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Dr. B.
Dr. B., Veterinarian
Category: Dog Veterinary
Satisfied Customers: 16285
Experience:  Hello, I am a small animal veterinarian and am happy to discuss any concerns & questions you have on any species.
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My German Shepard puppy 5 months old started throwing up

Customer Question

My German Shepard puppy 5 months old started throwing up yesterday, nothing will stay on her stomach not even water, last night I got her to eat a little bit, but during the night she threw up again, this morning she has blood in her urine, what can I do to help her
Submitted: 11 months ago.
Category: Dog Veterinary
Expert:  Dr. B. replied 11 months ago.

Hello & welcome, I am Dr. B, a licensed veterinarian and I would like to help you with your wee one today.

Based on her signs, we sound to have multiple issues here. Though I would first note that if you think she could have eaten anything harmful or toxic (ie rat bait, human drugs, etc), then we'd want to have her seen urgently (since the blood in urine could be related to clotting issues). Though if we can rule that out, then we'd be more suspicious of an issue like bacterial or viral gastroenteritis, pancreatitis, parasites/protozoa infections, or general dietary indiscretions,

Now in this situation, we need to tread with care if she cannot even keep water down. This is because dogs that nauseous tend to be the ones that need us to bypass their mouths with injectable anti-vomiting medication by their vet. That said, if she has managed not to vomit for a few hours, you could try her with an antacid. Common pet safe OTC ones we can use include:

*Pepcid (More Info/Dose @http://www.petplace.com/article/drug-library/library/over-the-counter/famotidine-pepcid)
*Zantac (More Info/Dose @ http://www.petplace.com/article/drug-library/library/over-the-counter/ranitidine-hcl-zantac)

Tagamet (More Info/Dose Here @ http://www.petplace.com/article/drug-library/library/over-the-counter/cimetidine-hcl-tagamet)
Whichever you choose, we’d give this 20 minutes before offering food to allow absorption. Of course, do check with her vet before use if she has any known health issues or is on any medications you didn’t mention. Again if she cannot keep that down, it would be a red flag to have her seen now.

Otherwise, if she can and is more settled once that absorbs, then we'd want to start her on a light/easily digestible diet. Start with a small volume (a spoonful). Examples you can use are cooked white rice with boiled chicken, boiled white fish, cottage cheese, scrambled eggs, or meat baby food (as long as its garlic/onion free). There are also OTC vet diets that can be used (ie Hill’s I/D or Royal Canin’s sensitivity) too. When you offer that spoonful, give her 30 minutes to settle. If she keeps the food down, you can give a bit more and so on. As her stomach stabilizes, you can offer more. The aim of these diets is that it will be better tolerated and absorbed by the compromised gut. Therefore, it should get more nutrients in and result in less GI upset. As long as improvement is being seen, I usually advise that the diet be continued until her signs are settled, and that they are then slowly weaned back to their normal diet.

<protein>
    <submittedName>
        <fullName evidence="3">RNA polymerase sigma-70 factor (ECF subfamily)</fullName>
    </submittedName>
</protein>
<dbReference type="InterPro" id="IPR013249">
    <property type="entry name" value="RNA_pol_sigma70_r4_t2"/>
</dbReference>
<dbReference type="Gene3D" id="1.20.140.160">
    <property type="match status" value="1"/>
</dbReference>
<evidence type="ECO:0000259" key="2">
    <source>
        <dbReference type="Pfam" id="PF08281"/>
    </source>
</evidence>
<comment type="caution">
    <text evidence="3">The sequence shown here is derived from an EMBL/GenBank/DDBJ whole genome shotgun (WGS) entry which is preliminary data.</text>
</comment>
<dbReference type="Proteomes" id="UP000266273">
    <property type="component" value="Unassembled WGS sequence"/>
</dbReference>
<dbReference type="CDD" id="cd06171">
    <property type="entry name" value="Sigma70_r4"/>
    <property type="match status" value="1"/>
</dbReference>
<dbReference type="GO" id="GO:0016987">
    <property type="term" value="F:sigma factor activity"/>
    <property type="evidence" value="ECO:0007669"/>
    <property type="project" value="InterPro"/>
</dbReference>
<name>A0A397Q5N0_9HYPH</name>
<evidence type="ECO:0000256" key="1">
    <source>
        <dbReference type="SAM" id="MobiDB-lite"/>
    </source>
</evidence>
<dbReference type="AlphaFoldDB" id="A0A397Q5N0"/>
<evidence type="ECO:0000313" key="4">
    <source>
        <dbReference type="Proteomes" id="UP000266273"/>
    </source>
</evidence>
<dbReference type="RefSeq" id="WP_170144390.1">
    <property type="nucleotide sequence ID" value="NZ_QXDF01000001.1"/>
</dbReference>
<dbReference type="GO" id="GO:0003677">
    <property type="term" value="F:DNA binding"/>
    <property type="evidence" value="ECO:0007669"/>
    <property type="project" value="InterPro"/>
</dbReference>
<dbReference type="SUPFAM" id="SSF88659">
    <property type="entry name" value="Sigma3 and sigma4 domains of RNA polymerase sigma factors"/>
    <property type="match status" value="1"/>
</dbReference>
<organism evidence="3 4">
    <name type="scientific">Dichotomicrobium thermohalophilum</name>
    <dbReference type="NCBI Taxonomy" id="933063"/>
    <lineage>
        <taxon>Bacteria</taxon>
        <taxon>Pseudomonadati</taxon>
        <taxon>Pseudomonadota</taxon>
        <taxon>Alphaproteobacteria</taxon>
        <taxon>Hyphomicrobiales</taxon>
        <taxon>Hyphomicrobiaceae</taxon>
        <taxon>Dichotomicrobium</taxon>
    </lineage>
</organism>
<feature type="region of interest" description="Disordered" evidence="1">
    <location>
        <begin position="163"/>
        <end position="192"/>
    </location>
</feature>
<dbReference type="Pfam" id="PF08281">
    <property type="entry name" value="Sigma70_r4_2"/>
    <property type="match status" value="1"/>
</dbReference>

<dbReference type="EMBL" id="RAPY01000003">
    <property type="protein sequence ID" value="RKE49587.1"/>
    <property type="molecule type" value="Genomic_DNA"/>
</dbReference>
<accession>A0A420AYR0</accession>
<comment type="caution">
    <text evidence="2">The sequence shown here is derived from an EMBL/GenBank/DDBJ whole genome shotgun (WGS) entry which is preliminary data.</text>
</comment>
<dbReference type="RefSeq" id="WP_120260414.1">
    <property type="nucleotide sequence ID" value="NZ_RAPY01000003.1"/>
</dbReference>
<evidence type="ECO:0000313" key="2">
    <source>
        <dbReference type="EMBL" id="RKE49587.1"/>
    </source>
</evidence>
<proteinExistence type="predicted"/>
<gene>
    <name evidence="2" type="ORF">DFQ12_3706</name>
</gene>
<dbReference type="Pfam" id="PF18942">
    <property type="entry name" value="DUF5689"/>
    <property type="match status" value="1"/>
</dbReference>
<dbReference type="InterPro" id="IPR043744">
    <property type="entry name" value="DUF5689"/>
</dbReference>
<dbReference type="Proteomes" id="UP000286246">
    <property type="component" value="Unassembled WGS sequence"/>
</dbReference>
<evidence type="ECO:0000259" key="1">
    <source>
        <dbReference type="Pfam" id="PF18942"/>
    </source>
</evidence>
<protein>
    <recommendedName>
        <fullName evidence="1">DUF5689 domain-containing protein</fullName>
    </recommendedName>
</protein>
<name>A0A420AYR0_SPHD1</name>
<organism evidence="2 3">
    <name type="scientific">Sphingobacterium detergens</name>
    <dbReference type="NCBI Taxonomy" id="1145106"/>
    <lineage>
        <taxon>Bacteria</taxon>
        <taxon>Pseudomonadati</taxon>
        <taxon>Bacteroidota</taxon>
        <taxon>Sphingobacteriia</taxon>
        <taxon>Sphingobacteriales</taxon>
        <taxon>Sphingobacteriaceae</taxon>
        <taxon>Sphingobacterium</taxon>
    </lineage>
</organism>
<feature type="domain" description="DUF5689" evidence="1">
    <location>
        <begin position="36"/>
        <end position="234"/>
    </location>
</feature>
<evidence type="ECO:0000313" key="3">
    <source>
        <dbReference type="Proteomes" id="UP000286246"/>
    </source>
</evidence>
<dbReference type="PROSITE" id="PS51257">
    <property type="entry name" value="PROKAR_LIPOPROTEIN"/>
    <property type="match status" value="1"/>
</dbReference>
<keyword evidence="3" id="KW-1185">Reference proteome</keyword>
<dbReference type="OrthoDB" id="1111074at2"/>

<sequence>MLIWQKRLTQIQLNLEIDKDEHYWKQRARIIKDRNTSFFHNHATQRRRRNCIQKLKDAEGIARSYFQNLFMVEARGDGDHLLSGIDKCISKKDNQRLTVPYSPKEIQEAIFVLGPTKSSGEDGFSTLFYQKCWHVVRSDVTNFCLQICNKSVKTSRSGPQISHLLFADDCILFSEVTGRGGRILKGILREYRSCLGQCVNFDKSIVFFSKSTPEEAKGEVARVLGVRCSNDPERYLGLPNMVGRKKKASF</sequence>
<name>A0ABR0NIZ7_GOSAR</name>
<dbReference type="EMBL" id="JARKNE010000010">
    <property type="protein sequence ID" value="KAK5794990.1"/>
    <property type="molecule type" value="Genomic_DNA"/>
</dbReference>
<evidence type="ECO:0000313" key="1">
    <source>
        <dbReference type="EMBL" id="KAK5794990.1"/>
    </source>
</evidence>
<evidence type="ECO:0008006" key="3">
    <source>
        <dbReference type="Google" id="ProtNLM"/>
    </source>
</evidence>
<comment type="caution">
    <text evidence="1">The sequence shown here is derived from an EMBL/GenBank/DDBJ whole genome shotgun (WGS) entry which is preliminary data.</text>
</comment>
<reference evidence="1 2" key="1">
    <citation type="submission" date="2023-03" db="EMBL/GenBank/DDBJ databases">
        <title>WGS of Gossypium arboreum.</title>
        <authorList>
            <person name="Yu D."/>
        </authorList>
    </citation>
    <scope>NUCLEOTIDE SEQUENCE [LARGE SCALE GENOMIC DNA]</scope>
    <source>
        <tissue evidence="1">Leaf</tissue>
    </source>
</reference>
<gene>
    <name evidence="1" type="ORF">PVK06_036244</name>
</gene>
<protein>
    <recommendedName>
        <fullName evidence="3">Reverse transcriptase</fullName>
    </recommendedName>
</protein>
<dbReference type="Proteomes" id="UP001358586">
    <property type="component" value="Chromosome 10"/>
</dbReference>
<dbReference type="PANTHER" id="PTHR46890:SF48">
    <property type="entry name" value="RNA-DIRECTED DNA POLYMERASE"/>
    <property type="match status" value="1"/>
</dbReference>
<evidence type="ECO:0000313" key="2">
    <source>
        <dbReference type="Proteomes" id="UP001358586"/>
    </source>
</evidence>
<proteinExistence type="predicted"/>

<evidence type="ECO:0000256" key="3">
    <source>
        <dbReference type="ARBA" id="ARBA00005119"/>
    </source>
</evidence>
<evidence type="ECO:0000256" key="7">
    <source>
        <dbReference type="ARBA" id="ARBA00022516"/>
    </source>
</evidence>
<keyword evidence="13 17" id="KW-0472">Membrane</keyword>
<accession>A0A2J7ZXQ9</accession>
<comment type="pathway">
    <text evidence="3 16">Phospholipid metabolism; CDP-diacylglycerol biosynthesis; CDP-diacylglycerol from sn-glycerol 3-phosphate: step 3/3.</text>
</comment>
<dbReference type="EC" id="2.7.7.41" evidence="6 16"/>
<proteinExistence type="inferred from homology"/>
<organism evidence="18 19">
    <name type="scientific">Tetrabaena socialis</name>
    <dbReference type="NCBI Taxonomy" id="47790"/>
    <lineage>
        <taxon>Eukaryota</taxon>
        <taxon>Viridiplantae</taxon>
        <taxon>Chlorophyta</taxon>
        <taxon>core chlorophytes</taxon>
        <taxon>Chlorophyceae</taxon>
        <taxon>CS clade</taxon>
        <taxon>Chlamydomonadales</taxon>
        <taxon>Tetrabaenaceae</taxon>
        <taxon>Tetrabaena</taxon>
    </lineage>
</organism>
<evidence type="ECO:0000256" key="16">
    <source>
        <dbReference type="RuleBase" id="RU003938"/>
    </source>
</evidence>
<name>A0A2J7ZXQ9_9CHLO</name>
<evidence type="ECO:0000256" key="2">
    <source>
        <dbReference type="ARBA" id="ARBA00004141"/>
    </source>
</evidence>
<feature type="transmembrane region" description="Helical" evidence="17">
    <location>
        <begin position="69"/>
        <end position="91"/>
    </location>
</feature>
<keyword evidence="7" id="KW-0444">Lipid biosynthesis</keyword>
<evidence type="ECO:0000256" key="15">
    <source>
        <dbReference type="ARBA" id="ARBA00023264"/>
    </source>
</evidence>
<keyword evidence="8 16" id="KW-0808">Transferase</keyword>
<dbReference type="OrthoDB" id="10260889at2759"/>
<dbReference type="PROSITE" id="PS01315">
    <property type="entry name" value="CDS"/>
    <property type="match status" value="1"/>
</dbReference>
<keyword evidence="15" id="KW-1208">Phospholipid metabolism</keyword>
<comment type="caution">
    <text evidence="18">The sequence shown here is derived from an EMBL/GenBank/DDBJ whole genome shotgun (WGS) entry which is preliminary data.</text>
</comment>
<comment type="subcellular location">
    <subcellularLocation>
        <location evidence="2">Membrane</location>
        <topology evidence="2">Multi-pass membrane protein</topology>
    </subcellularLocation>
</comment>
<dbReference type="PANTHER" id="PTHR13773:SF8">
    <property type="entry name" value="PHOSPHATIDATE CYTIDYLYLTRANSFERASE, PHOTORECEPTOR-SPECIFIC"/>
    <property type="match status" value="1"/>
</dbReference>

Since dehydration is a risk here, we need to keep an eye on her hydration. To check this and ensure he’s not becoming dehydrated, there are a few things you can test. Further to checking for gum moisture, you will want to make sure her eyes are not looking sunken and that she doesn’t have a "skin tent" when you lift the skin. To see how to check these parameters for dehydration, you can find a good video HERE (http://www.ehow.com/video_12232503_dog-dehydrated.html). If you are seeing any signs of dehydration already, then that would be our cue to have her seen before this becomes an additional issue for her (especially as it is often dehydration that makes them feel unwell).

Overall, a wide range of agents could trigger the GI upset we are seeing. Still, if we also have urinary blood, then we have a risk of bladder infection as well or clotting issues. So, if there is any chance she has eaten something harmful, has pale gums, belly pain, black stool, or weakness/breathing changes; then we'd want her seen urgently. If those are not seen and hasn't just vomited, we can try the above for her.Though if she cannot keep that or water down, appears dehydrated already, or doesn’t respond to the above within 12-24 hours; then we'd want to get her vet involved. They can assess her hydration, rule out fever, make sure there is nothing in her stomach that shouldn't be there or any sinister viruses present. Depending on their findings, her vet can treat her with injectable anti-vomiting medication +/- antibiotics to settle her stomach, and get her back feeling like herself.

All the best,

Dr. B.

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Expert:  Dr. B. replied 11 months ago.
Hi,
I'm just following up on our conversation about your pet. How is everything going?
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